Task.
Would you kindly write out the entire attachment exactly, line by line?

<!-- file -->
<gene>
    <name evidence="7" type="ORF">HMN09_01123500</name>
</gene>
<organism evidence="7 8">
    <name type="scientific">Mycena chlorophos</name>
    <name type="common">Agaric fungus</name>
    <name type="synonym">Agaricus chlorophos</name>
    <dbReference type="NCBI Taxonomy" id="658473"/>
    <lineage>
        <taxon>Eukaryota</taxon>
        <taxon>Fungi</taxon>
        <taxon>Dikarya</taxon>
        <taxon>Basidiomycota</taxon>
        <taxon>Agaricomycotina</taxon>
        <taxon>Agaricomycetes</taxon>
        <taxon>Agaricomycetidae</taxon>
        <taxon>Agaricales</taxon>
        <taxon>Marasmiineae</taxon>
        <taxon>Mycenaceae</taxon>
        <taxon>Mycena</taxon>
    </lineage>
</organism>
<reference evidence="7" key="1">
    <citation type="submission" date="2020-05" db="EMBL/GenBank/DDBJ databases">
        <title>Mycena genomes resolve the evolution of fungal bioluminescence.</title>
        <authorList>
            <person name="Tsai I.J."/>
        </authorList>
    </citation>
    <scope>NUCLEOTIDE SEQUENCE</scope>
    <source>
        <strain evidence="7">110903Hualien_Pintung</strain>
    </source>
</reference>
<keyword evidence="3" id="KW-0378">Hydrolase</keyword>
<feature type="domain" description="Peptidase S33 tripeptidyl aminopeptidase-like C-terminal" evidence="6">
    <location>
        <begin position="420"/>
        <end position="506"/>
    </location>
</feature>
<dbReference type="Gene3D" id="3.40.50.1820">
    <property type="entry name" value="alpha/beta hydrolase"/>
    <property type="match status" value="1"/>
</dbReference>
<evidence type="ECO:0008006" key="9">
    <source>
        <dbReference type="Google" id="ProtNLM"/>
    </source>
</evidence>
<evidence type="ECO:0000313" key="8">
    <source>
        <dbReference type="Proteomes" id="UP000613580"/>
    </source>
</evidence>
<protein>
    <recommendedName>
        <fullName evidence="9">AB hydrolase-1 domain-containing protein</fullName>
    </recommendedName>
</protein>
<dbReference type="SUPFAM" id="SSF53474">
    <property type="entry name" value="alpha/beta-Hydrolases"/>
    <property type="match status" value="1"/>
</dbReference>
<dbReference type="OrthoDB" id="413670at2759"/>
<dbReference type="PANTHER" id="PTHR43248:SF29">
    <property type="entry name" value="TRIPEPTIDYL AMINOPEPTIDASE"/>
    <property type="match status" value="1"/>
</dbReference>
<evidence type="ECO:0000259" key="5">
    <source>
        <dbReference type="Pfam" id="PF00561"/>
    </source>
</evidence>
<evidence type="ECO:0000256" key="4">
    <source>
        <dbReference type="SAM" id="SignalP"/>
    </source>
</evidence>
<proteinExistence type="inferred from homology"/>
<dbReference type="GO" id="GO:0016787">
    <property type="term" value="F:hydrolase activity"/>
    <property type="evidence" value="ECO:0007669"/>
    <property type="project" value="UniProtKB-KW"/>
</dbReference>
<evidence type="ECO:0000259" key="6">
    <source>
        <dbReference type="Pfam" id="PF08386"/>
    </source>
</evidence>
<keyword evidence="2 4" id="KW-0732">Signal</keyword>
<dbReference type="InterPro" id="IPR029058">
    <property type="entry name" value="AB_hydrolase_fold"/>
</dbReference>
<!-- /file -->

<gene>
    <name evidence="7" type="ORF">HMN09_01123500</name>
</gene>
<organism evidence="7 8">
    <name type="scientific">Mycena chlorophos</name>
    <name type="common">Agaric fungus</name>
    <name type="synonym">Agaricus chlorophos</name>
    <dbReference type="NCBI Taxonomy" id="658473"/>
    <lineage>
        <taxon>Eukaryota</taxon>
        <taxon>Fungi</taxon>
        <taxon>Dikarya</taxon>
        <taxon>Basidiomycota</taxon>
        <taxon>Agaricomycotina</taxon>
        <taxon>Agaricomycetes</taxon>
        <taxon>Agaricomycetidae</taxon>
        <taxon>Agaricales</taxon>
        <taxon>Marasmiineae</taxon>
        <taxon>Mycenaceae</taxon>
        <taxon>Mycena</taxon>
    </lineage>
</organism>
<reference evidence="7" key="1">
    <citation type="submission" date="2020-05" db="EMBL/GenBank/DDBJ databases">
        <title>Mycena genomes resolve the evolution of fungal bioluminescence.</title>
        <authorList>
            <person name="Tsai I.J."/>
        </authorList>
    </citation>
    <scope>NUCLEOTIDE SEQUENCE</scope>
    <source>
        <strain evidence="7">110903Hualien_Pintung</strain>
    </source>
</reference>
<keyword evidence="3" id="KW-0378">Hydrolase</keyword>
<feature type="domain" description="Peptidase S33 tripeptidyl aminopeptidase-like C-terminal" evidence="6">
    <location>
        <begin position="420"/>
        <end position="506"/>
    </location>
</feature>
<dbReference type="Gene3D" id="3.40.50.1820">
    <property type="entry name" value="alpha/beta hydrolase"/>
    <property type="match status" value="1"/>
</dbReference>
<evidence type="ECO:0008006" key="9">
    <source>
        <dbReference type="Google" id="ProtNLM"/>
    </source>
</evidence>
<evidence type="ECO:0000313" key="8">
    <source>
        <dbReference type="Proteomes" id="UP000613580"/>
    </source>
</evidence>
<protein>
    <recommendedName>
        <fullName evidence="9">AB hydrolase-1 domain-containing protein</fullName>
    </recommendedName>
</protein>
<dbReference type="SUPFAM" id="SSF53474">
    <property type="entry name" value="alpha/beta-Hydrolases"/>
    <property type="match status" value="1"/>
</dbReference>
<dbReference type="OrthoDB" id="413670at2759"/>
<dbReference type="PANTHER" id="PTHR43248:SF29">
    <property type="entry name" value="TRIPEPTIDYL AMINOPEPTIDASE"/>
    <property type="match status" value="1"/>
</dbReference>
<evidence type="ECO:0000259" key="5">
    <source>
        <dbReference type="Pfam" id="PF00561"/>
    </source>
</evidence>
<evidence type="ECO:0000256" key="4">
    <source>
        <dbReference type="SAM" id="SignalP"/>
    </source>
</evidence>
<proteinExistence type="inferred from homology"/>
<dbReference type="GO" id="GO:0016787">
    <property type="term" value="F:hydrolase activity"/>
    <property type="evidence" value="ECO:0007669"/>
    <property type="project" value="UniProtKB-KW"/>
</dbReference>
<evidence type="ECO:0000259" key="6">
    <source>
        <dbReference type="Pfam" id="PF08386"/>
    </source>
</evidence>
<keyword evidence="2 4" id="KW-0732">Signal</keyword>
<dbReference type="InterPro" id="IPR029058">
    <property type="entry name" value="AB_hydrolase_fold"/>
</dbReference>